ASEAN – Sustainable Development Requires Aiding Ecosystems

 Following a series of rounds of talks, which addressed food security, competitiveness of nations’ agriculture and mechanisms supporting agricultural cooperatives, ASEAN countries in 2014 agreed on the new 2016-2025 vision of ASEAN Cooperation on Food, Agriculture and Forestry (FAF). A connected document and an integral part of ASEAN agricultural plans is the Strategic Plan for the FAF sector 2016-2025, which was designed to move the Association toward Sustainable Development Goals.

It is internationally acknowledged that ASEAN has significantly improved living standards of citizens, decreased poverty, enhanced food security. Even though there is a good political will to support food security, sustainable development in agriculture and other spheres, it is also clear that much remains to be done to make single market viable, modernize food, agriculture and forestry. Moreover, often poor quality of land, water and aquatic eco-systems spur climate change, decrease productivity, and undermine food security and employment.

As for climate change objectives, this problem is closely interconnected with overall ASEAN economy since it affects agriculture, a key contributor to the region’s GDP and employment. This sector there is not sustainable and thus very vulnerable to any major shifts. That is why effective adaptation to climate change is crucial for the nations.

Stockholm Environmental Institute (Salamanka, 2016) uses the concept of “adaptation readiness” to identify the countries’ success in achieving their goals and implementing policy priorities. Even though adaptation efforts are at their early stage in ASEAN, the countries can be divided into three groups: adaptation pioneers (Philippines and Vietnam), emerging champions (Cambodia, Indonesia and Myanmar) and wait-and-see adaptors (Laos, Malaysia and Thailand).

The pioneers are particularly successful and developed legal adaptation framework. Unfortunately, the countries experienced severe consequences of the climate change and that was the reason for a fast and impressive adoption of the priorities. 

The emerging champions show a strong will and take new approaches. They create special funds and support research. While wait-and-see adaptors have not yet succeeded on this path. 

Researchers suggest that in order to adapt effectively to climate change ASEAN nations should develop a regional agenda for the adaptation, facilitate adaptation information sharing and engage all the shareholders, including households, in adaptation planning and decision-making. Furthermore, major investments and public support are crucial for the issue.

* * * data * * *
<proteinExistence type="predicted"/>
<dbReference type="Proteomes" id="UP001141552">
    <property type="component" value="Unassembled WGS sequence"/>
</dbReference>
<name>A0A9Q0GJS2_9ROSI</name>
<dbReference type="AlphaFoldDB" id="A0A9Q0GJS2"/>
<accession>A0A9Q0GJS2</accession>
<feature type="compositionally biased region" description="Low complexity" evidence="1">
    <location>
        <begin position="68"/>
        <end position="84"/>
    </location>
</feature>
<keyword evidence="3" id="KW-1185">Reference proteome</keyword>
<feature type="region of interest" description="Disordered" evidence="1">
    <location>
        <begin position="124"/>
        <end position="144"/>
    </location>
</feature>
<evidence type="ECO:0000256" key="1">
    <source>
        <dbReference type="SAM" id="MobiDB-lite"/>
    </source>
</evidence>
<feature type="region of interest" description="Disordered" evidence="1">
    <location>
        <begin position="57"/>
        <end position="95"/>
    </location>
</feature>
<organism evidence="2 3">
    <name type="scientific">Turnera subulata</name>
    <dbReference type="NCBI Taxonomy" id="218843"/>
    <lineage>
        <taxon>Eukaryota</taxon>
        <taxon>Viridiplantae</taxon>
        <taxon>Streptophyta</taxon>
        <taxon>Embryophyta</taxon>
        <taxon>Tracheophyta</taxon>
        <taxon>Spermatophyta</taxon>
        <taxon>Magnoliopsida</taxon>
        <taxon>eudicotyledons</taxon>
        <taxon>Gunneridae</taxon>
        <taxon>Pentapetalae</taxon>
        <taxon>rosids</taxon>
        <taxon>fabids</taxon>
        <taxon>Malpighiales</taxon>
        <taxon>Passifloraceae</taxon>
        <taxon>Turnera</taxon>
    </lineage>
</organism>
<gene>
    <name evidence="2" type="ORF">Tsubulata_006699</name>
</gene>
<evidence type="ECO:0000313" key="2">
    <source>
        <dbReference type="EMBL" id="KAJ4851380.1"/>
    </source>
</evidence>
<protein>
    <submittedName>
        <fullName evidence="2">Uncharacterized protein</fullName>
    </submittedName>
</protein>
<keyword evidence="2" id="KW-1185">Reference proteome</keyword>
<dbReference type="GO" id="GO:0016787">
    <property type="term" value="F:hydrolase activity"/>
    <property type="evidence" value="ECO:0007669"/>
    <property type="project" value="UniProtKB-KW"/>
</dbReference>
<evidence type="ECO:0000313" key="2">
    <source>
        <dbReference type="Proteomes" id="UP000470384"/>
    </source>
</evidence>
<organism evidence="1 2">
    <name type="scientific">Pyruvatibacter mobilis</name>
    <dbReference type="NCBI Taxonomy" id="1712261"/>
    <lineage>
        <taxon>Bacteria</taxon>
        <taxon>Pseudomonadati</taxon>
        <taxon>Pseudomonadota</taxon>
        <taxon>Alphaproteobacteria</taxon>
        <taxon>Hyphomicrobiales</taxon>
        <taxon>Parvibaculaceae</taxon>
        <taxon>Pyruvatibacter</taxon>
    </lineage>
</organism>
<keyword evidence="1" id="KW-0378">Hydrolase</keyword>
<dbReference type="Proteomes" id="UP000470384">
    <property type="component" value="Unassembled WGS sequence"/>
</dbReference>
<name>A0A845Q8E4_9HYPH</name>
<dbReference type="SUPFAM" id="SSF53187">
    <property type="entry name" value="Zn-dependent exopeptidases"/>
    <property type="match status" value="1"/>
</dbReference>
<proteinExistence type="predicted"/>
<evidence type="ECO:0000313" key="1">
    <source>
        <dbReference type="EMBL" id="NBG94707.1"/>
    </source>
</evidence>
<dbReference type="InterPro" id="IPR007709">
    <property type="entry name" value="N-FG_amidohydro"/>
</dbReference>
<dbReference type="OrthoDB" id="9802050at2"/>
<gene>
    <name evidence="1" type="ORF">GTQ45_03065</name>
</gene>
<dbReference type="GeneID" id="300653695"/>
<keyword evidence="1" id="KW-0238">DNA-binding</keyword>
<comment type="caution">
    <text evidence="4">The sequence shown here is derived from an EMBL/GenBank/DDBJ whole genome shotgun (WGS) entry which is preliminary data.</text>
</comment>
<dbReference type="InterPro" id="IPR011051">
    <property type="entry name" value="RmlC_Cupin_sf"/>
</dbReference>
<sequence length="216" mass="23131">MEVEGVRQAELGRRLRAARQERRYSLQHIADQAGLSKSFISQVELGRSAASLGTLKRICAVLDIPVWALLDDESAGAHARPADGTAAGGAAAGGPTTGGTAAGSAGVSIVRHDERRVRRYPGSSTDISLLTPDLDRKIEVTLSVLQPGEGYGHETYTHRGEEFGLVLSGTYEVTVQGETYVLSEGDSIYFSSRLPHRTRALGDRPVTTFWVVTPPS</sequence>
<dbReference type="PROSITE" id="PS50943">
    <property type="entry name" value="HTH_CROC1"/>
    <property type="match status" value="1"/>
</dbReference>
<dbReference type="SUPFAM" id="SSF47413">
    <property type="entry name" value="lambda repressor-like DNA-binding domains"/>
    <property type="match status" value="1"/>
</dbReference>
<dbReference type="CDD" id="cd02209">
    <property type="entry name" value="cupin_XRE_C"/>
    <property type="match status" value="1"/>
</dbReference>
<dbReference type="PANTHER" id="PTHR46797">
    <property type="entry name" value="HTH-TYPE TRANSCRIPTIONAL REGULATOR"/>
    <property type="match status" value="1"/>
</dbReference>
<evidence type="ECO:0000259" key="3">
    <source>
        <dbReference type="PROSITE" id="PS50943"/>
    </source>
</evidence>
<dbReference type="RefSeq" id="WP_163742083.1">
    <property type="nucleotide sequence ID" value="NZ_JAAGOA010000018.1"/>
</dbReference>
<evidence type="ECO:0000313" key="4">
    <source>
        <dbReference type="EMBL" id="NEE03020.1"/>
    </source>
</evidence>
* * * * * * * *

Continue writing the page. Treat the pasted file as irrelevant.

While agriculture is a sector that enjoys a lot of attention, another crucial sphere is aquaculture. Currently, ASEAN nations are the largest producers of fish products in the world; moreover, a vast share of their population depends on such sectors as capture fisheries and aquacultures. However, it tends to be acknowledged among the Member States that capture fisheries cannot meet rising demand. Most near-shores, lake and river fisheries are overfished, ecosystems are severely degraded, and production costs are increasing while extensive development leads only to the deterioration of the ecosystems. Thus, aquaculture requires much greater attention because it is vital for sustainable economic and social development of ASEAN members states as well as important for overall growth in the region due to the high importance of the sector for international trade.

Another sector of significant importance for ASEAN countries’ economy is forestry as a source of many forest products, incomes, exports and employment. In addition, ASEAN forests are a key element of the planet’s biodiversity. Nevertheless, extensive and often crude deforestation and forest degradation lead to the loss of valuable forests for the sake of new agricultural lands.

In both sectors, forestry and aquaculture, a well-chosen technological approach to support and “cure” the ecosystems may radically improve the situation. Addressing problems connected to the very natural resources base such as quality of water, soil etc. will enhance food security and resilience of these sectors of economy.

Monitoring ecosystems, both aquatic and terrestrial, is the basis for developing plans for sustainable development of territories, and the development of integrated characteristics of ecosystems around the world is the starting point in changing environmental policies. It is by the integrated characteristics that we can identify a trend in the development of ecosystems. But a correct assessment can be made only if the integrated characteristics are specifically designed for a particular ecosystem. Moreover, for natural and artificial ecosystems, the approach to the development of such indicators is fundamentally different.